House-building surges but is still below 2007 peak

House-building starts in the first quarter of 2015 increased by 31% on the previous quarter in England and by 11% compared to the same period last year, according to government figures. Seasonally adjusted house building starts in England are estimated at 40,300 for the first three months of 2015, the highest quarterly number since 2007.

The 31% increase in starts, up from 30,700 in the previous quarter, is in stark contrast to the 1.1% decline in overall construction output that the Office for National Statistics came out with last week.

Seasonally adjusted completions are estimated at 34,040 in Q1 2015, 10% higher than the previous quarter and 21% higher than Q1 2014.

Seasonally adjusted starts are now 136% above the trough of Q1 2009. However, they are still 18% below the Q1 2007 peak. Completions are 30% below the Q1 2007 peak.

In the 12 months to March 2015 housing starts totalled 140,500, up by 5% compared with the year before. Completions during the year were up 11% to 125,110.

The Home Builders Federation (HBF), the lobby group for housing developers and builders, said that despite the increase, the numbers were still well short of the new houses that many believe are needed. The HBF says that 230,000 new homes a year need to be built in England to meet demand.

HBF director of economic affairs John Stewart said: “These figures are yet another sign that the house-building industry is responding to more positive market conditions, along with the added boost from Help to Buy Equity Loan, to raise housing supply. The last parliament saw the introduction of a range of positive policies that allowed supply to be increased. A combination of improving consumer confidence and the unequivocal success of the Help to Buy scheme has brought about an increase in the realisable demand for new homes, which in turn has allowed the industry to increase output. But despite these increases we are still a long way from delivering the number of homes the country needs.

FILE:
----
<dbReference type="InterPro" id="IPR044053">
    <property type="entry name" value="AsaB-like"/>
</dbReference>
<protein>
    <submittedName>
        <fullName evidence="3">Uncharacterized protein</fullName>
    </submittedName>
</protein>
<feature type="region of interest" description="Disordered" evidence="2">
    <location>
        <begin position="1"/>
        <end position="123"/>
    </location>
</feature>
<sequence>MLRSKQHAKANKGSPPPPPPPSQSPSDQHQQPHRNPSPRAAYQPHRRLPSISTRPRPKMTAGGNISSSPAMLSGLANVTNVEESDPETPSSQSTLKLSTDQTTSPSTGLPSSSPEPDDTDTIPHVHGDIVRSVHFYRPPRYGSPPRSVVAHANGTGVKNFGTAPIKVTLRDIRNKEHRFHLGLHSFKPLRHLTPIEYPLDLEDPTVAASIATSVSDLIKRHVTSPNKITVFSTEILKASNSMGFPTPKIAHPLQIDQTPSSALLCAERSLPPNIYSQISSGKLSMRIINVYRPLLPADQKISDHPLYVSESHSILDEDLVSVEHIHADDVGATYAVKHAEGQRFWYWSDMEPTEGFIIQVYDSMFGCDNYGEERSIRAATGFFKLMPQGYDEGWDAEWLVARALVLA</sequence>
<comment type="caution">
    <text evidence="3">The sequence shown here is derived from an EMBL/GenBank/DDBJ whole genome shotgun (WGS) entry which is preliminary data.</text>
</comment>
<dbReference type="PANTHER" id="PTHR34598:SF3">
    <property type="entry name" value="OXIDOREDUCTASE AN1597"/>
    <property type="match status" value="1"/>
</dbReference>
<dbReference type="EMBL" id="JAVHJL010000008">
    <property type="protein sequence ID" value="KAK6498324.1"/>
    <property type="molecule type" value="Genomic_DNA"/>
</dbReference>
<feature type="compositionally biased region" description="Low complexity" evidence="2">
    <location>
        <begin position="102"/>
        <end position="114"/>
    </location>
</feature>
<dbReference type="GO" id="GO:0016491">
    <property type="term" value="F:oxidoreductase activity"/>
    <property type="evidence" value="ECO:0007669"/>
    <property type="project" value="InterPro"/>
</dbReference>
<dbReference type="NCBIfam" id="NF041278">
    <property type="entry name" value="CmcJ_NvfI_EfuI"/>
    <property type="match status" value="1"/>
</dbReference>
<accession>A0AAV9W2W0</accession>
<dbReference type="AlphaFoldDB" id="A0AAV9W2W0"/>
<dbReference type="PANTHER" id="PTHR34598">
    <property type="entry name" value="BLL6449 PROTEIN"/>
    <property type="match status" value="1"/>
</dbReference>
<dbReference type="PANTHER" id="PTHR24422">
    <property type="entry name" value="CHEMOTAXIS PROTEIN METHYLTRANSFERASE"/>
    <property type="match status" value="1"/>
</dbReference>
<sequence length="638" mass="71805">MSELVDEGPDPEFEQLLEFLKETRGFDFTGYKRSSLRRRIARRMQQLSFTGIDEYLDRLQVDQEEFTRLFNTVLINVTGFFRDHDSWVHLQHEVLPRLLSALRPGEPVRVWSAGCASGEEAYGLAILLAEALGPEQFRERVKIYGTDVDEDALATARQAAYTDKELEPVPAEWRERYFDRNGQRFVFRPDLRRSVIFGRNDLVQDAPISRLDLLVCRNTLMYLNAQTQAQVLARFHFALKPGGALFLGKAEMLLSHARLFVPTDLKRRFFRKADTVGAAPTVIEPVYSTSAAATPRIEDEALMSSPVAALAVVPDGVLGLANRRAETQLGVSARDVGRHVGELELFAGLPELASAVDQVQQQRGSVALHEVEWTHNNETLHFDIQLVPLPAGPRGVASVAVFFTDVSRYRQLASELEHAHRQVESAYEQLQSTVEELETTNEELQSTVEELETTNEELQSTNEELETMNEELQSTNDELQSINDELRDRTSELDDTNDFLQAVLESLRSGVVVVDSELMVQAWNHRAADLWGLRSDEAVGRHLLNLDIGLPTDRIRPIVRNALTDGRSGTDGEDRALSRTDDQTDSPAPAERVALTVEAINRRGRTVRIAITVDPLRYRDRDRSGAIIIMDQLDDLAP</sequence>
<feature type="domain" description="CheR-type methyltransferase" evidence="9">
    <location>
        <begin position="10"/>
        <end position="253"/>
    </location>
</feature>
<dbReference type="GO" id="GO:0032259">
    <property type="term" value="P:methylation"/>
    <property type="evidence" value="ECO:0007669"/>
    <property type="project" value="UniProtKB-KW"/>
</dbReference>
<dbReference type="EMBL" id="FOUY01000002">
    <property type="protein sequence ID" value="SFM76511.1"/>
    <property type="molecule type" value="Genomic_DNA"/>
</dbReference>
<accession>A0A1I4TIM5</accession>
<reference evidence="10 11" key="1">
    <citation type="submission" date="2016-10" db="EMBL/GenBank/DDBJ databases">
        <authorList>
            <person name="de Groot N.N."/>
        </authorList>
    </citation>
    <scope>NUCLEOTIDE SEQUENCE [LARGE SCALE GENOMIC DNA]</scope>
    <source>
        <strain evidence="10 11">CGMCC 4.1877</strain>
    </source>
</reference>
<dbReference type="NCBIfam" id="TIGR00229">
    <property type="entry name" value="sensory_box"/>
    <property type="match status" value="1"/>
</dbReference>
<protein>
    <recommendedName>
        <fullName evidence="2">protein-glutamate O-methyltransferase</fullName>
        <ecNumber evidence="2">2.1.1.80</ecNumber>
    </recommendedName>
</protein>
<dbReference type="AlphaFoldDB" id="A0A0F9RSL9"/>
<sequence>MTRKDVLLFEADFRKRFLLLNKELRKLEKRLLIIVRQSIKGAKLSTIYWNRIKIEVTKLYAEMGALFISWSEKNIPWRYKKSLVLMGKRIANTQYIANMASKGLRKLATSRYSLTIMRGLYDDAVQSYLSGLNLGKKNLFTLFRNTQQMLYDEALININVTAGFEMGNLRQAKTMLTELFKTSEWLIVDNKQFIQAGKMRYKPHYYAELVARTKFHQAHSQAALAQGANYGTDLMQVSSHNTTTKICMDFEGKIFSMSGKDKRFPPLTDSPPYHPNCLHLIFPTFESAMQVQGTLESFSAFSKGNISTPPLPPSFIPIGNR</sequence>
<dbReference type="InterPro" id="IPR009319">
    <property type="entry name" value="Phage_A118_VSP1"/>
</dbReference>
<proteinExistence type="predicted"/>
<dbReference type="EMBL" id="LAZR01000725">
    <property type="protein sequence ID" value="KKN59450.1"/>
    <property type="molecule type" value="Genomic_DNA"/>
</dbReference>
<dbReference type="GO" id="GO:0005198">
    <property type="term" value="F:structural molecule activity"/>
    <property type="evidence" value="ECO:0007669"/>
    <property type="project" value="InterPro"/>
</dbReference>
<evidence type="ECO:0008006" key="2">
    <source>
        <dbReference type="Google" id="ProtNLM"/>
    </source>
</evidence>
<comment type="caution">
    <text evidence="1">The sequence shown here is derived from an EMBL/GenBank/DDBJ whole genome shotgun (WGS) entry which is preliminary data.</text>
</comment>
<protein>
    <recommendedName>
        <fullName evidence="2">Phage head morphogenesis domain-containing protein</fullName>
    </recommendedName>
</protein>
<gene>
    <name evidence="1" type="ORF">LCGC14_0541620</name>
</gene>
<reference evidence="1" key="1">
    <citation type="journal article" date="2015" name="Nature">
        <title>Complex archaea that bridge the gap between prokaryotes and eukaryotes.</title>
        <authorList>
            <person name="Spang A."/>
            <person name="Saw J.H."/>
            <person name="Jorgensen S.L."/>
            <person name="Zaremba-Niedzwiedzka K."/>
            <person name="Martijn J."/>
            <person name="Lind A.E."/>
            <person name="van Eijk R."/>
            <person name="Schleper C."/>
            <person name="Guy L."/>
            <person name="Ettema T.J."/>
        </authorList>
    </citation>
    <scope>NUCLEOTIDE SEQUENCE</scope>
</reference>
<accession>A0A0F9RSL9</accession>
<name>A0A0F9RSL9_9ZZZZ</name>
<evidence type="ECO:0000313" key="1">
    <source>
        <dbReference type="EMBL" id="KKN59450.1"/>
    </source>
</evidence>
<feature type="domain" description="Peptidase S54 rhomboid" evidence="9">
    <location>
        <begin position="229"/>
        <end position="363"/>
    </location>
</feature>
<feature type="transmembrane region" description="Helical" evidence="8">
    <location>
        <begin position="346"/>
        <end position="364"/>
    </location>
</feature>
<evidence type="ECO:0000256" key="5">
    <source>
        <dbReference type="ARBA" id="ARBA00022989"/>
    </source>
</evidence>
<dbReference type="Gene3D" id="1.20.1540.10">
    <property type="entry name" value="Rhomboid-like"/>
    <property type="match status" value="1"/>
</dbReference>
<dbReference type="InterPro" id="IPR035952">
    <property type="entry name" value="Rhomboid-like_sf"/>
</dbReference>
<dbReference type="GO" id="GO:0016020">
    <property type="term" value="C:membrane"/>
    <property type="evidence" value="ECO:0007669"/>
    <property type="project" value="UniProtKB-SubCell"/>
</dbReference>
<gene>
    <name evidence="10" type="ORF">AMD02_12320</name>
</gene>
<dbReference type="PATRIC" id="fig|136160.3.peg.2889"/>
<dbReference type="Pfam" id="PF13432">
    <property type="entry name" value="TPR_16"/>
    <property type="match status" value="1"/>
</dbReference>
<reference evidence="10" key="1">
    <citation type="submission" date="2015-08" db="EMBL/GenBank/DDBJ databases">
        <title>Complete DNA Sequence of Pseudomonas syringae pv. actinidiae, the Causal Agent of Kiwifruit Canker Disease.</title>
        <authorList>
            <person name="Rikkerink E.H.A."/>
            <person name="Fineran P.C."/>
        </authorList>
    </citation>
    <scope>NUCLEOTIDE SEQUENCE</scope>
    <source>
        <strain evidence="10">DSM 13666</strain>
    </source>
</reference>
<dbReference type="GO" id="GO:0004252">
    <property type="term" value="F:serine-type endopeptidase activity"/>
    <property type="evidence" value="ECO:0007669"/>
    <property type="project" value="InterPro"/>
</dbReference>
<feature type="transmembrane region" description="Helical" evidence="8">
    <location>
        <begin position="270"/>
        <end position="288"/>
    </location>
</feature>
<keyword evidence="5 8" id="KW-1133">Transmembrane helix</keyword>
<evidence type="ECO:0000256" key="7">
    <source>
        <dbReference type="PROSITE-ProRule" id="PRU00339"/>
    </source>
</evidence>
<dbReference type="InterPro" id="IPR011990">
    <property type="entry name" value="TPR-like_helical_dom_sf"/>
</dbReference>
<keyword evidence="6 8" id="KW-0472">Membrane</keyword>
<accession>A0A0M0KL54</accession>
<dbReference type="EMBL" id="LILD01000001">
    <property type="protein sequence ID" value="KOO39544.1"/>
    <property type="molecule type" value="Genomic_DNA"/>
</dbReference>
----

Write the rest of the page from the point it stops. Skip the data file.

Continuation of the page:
“Significant constraints remain, and if the government is to deliver on its manifesto commitment to further increase build rates we now need to see more action. Maintaining the Help to Buy scheme to 2020 is absolutely essential, as are policies to increase the speed at which land for housing comes forward through the planning system. Swift action by the new government will allow the industry to maintain momentum and provide decent homes for thousands more people. Increasing housebuilding will also create tens of thousands of jobs and lead to infrastructure and amenity improvements in every part of the country.”